The incidence of subarachnoid hemorrhage (SAH) has been estimated for many years at 10 to 15 per 100 000 person-years, but the most recent studies yield lower figures, of 6 to 8 per 100 000 person-years. To investigate the cause of this apparent decline, we studied the influence of year to study, rate of CT,and region.
Eighteen studies fulfilled predefined inclusion criteria. In three Finnish studies, the pooled incidence was 21.4 per 100 000 person-years (95% confidence interval [CI], 19.5 to 23.4); in 15 non-Finnish studies, it was 7.8 per 100 000 person-years (95% CI, 7.2 to 8.4). With univariate analysis, in non-Finnish studies the incidence decreased .96% for each percentage point increase of patients investigated with CT (rate ratio, -0.9904; 95% CI, 0.9878 to 0.9930). With 100% CT scanning, the incidence of SAH outside Finland is estimated at 6 per 100 000 person-years. The rate ratio for year of study was 0.952 (95% CI, 0.935 to 0.969) for each later year in the period 1960 to 1994. In multivariate analysis, only the use of CT was independently related to SAH incidence. For the Finnish studies, the rate ratios for use of CT and year to study were not statistically significant. We also found in six studies that incidence for women was 1.6 (95% CI, 1.1 to 2.3) times higher than that for men (7.1 [95% CI, 5.4 to 8.7] and 4.5 [95% CI, 3.1 to 5.8], respectively).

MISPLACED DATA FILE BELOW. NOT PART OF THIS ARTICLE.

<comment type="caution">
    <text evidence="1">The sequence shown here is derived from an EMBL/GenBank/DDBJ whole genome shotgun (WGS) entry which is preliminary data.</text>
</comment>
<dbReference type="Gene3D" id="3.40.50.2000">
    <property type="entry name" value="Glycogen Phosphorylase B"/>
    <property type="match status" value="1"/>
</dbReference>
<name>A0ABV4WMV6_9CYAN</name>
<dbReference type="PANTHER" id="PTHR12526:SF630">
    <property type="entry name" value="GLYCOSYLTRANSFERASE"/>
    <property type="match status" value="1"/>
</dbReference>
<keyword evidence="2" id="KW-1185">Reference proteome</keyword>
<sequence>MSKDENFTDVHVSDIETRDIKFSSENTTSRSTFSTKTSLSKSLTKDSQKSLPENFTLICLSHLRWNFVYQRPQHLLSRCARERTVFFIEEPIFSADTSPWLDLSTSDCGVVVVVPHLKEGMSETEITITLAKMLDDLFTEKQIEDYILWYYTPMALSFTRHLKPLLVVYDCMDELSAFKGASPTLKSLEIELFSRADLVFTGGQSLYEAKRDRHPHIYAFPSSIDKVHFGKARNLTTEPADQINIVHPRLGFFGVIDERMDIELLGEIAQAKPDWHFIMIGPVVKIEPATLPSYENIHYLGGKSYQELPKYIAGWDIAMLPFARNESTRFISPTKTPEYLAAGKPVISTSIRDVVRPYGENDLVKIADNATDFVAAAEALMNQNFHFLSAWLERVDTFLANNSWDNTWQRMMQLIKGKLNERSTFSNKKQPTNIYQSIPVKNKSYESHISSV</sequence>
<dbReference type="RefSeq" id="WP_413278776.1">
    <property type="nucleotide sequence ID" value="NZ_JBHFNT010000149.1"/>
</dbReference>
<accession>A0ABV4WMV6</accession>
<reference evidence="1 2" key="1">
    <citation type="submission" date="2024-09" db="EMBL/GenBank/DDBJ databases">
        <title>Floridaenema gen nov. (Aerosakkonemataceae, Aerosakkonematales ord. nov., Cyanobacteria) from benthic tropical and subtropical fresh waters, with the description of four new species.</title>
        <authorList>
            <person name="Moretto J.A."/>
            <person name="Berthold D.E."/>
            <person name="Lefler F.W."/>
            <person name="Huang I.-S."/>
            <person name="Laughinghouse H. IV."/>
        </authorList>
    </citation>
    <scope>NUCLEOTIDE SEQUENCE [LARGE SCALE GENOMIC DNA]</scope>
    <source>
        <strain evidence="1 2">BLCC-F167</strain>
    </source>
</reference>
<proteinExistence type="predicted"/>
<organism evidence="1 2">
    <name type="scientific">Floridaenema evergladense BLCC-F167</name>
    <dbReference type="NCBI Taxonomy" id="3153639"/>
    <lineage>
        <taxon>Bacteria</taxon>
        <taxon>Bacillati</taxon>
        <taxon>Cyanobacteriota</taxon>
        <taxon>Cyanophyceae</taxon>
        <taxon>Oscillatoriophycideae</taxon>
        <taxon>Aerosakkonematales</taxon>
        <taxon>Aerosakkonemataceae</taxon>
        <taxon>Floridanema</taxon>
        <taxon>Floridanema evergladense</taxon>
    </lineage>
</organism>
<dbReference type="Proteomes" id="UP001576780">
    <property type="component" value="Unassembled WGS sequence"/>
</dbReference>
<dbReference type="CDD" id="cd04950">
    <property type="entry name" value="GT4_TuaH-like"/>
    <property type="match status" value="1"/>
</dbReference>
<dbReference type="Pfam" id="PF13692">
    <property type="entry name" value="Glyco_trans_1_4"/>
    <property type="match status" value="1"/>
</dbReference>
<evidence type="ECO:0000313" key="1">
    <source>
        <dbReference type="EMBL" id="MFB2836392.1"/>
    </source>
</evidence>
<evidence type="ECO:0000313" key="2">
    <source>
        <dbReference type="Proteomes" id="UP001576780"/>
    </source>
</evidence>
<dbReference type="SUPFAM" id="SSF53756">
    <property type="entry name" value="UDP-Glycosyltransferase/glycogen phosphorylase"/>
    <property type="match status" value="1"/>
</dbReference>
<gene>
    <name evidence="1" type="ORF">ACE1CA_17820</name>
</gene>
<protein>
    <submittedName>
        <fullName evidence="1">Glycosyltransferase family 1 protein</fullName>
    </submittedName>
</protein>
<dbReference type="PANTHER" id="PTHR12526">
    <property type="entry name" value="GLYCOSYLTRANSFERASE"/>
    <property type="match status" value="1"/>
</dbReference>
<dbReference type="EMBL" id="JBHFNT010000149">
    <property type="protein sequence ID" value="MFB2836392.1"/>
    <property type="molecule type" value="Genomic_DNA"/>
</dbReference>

The actual incidence of SAH has remained stable over the last three decades; the apparent decline in incidence is entirely explained by the greater proportion of patients investigated with CT. The incidence of SAH in Finland is almost three times as high as in other parts of the world.